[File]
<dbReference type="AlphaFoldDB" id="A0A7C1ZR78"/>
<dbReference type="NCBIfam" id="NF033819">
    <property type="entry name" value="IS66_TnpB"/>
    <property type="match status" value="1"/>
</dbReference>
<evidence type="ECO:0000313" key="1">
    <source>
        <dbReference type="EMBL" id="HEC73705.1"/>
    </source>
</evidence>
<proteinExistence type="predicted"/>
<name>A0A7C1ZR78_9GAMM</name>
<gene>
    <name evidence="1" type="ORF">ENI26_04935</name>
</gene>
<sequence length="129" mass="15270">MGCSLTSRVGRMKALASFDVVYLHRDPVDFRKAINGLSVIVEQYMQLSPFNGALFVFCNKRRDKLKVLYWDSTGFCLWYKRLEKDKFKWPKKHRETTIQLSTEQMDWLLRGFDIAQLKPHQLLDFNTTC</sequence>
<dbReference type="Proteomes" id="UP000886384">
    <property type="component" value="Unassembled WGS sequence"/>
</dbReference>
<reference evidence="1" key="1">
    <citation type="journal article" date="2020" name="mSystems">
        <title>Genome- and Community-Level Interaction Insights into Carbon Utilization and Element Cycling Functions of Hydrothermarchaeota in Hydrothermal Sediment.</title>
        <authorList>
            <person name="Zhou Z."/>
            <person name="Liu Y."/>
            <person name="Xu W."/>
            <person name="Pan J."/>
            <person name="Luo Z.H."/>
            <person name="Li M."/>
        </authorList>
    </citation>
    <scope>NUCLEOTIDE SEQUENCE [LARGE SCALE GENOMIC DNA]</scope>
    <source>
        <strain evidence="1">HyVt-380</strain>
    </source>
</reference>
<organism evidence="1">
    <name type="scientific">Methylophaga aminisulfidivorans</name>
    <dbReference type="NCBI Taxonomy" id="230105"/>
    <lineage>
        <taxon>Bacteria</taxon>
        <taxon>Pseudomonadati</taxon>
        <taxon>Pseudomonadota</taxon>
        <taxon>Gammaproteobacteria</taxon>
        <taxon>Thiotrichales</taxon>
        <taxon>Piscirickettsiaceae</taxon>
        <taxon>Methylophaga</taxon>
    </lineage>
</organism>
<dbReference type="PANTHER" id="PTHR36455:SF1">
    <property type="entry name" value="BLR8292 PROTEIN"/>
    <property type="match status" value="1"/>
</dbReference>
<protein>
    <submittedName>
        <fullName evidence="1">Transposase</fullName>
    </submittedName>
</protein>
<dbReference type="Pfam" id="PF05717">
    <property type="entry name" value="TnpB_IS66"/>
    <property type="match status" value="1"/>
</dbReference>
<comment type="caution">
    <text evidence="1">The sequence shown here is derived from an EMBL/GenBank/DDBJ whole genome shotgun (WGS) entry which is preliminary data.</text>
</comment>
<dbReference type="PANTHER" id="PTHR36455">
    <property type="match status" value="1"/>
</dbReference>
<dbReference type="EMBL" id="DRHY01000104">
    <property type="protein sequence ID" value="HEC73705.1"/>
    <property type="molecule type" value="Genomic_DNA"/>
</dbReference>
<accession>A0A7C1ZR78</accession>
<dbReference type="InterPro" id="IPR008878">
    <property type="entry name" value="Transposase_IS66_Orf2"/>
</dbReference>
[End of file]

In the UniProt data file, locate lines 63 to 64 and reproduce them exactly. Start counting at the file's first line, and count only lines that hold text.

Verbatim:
<comment type="caution">
    <text evidence="1">The sequence shown here is derived from an EMBL/GenBank/DDBJ whole genome shotgun (WGS) entry which is preliminary data.</text>